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Double Lucky? (part 7)

The 1st chutai transferred to Bangkok because, according the 5th FD's operations order, "the enemy air attack against Thailand has intensified greatly." This was apparently a reaction to two relatively strong joint raids by US B-24s and RAF Liberators on the 19th and 23rd of December. These were night raids. Though lacking specialized night fighting equipment, the Type 1 fighter had been occasionally pressed into service as a night fighter with some, albeit limited, success. Bangkok had gained strategic importance due to the recent completion of the Thai-Burma railroad (of "River Kwai" fame). Bangkok was the southern terminus of the newly opened railway and most important port in Thailand.

The 1st chutai transferred to Bangkok and almost immediately suffered the loss of its commanding officer Capt. Shizusada Nakao. Nakao died on the 28th of December "while patrolling over Bangkok." Almost certainly his death was not combat related as after the 23rd it was over two weeks before Bangkok suffered another Allied air attack. Nakao was succeeded by Lt. Hiroshi Tagashira (his name appears as "Tazu" in some documents).

Nakao's was not the Regiment's only casualty in December 1943. During the month two enlisted men died of typhoid fever. As of the 31st the Regiment had twenty-two men hospitalized. During January a medical officer was detailed to be in charge of the supply of medical equipment and the prevention of disease in the 77th FR.

B-24s returned to the Bangkok area on 9/10th January when seven of them mined the river approaches to Bangkok. There were two other raids in the following week. The 77th was able to do little against these raids and could claim no success. The most active pilots were Lt. Tagashira who logged 3 hours and 30 minutes of night flying time during the month; W.O. Kiochi Mitoma with 1 hour, 30 minutes; and, Cpl. Zenkichi Arao with 1 hour, 5 minutes. A few other squadron pilots logged 30 minutes or less night flying time and some none at all.

After three weeks the rest of the Regiment joined the 1st chutai in Thailand and deployed to forward bases. With the 77th moving forward to Thailand, the 21st and 33rd FRs were relieved from duty with the 5th FD and returned to Palembang. The 1st and 3rd chutais of the 77th deployed to Maymyo in Burma. The 2nd chutai deployed to Chieng-Mai in northern Thailand. The transfer did not go entirely smoothly. En route to Chieng-Mai, Lt. Masanori Kato, who had only recently joined the unit, crashed his fighter at Lampang. His fighter was "badly damaged" (a write-off) and Kato was badly injured. He died in a Bangkok hospital a week later. By the 15th the squadrons were at their assigned bases.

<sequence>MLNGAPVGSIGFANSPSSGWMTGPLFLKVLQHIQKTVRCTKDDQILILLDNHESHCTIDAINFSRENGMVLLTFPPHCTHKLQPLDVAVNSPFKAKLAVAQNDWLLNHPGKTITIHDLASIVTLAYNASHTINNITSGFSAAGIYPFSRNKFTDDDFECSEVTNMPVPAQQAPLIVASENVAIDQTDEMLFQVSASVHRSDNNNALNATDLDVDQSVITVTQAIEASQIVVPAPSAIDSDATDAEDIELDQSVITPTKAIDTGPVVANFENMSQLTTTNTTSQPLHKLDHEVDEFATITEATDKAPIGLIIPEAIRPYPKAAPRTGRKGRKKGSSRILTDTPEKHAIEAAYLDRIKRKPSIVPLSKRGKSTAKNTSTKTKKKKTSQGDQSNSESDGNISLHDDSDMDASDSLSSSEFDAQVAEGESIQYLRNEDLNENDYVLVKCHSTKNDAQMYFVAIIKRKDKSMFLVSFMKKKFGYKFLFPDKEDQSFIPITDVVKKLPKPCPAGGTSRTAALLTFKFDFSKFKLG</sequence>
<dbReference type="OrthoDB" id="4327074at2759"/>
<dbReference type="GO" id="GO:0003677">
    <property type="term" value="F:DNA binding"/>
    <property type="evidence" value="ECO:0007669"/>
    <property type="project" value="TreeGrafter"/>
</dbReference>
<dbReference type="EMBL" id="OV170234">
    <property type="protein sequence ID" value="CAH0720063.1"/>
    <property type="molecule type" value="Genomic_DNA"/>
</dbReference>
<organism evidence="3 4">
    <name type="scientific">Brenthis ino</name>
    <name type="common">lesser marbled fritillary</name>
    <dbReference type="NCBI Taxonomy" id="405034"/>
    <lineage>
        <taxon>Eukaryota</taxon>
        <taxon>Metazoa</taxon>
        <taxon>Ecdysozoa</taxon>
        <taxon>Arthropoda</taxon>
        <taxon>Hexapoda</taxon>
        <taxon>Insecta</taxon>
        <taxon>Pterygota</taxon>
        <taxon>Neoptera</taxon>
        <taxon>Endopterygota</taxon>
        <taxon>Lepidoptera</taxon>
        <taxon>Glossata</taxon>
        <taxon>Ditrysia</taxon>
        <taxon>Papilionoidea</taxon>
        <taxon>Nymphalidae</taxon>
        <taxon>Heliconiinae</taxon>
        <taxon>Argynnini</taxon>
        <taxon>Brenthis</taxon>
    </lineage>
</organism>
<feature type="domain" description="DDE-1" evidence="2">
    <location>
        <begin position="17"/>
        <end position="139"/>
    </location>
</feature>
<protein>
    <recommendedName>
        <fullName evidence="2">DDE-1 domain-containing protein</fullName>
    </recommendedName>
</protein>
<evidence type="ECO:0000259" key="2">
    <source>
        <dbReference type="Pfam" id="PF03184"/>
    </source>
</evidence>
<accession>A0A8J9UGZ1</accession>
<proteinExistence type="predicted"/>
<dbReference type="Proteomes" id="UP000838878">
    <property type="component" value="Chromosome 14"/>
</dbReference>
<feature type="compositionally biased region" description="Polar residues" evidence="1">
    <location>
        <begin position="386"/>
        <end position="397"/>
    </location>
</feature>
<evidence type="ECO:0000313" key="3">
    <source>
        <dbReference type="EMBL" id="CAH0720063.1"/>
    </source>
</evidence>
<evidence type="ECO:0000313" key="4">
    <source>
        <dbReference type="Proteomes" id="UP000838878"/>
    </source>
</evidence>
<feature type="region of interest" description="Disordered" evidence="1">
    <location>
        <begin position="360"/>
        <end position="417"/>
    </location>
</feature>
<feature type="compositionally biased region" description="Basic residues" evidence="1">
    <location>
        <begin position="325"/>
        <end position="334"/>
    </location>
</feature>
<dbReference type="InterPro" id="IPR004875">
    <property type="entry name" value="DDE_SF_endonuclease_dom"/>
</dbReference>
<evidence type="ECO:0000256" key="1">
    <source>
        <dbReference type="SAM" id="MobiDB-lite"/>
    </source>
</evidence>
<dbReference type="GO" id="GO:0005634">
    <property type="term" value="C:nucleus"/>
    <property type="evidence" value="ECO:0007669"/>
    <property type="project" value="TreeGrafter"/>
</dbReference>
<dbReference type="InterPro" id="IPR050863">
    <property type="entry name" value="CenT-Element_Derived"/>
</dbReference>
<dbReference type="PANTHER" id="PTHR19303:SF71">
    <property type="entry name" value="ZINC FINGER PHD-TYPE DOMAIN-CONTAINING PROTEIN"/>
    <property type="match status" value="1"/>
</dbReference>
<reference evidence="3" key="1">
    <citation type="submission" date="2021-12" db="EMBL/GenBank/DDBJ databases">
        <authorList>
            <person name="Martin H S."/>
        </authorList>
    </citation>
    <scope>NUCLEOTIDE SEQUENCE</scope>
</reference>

In January 1944 the 5th Flying Division was heavily outnumbered. Moreover, the Allies had recently added P-38s, P-51As, and Spitfires to the P-40s and Hurricanes that opposed the Japanese in 1942 and most of 1943. Ground operations were under way or threatening on four widely separated fronts each of which could be supported by a substantial Allied air force. Allied medium and long range bombers attacked the Japanese line of communications and rear bases. Finally, the Americans had created an air bridge of transports to supply China and thus maintain active resistance there. The 5th Flying Division had to shuffle its forces to contest potential Allied air superiority on all these fronts as well as defend its own bases and strategic points.

Most of the 77th FR's operations in Thailand and Burma were devoted to air defense and resulted in virtually no combat. A challenge to the air bridge to China, however, brought about its one significant action in the region. Due to their limited strength, the Japanese could not maintain constant pressure on the India-China air transport route but they did attack it on selected occasions. Using visual observation and communications intelligence, primarily from the anti-aircraft observation organization at Sumprabum, the Japanese planned intermittent attacks on the American transports.

The 4th FB ordered attacks on the transport route. The 2nd chutai joined the rest of the Regiment at Maymyo on the 17th. The attack was mounted in two waves on the 18th. The first was by 17 Type 1 fighters of the 50th FR. They shot down three C-47s on a supply dropping mission and engaged their escorting fighters claiming one P-38 (possibly an F-5 of 9th Photo Squadron) and one P-40. One of these claims was a probable. They actually engaged eight P-51As escorting the transports and, as discussed below in the case of the 77th FR, possibly P-40s.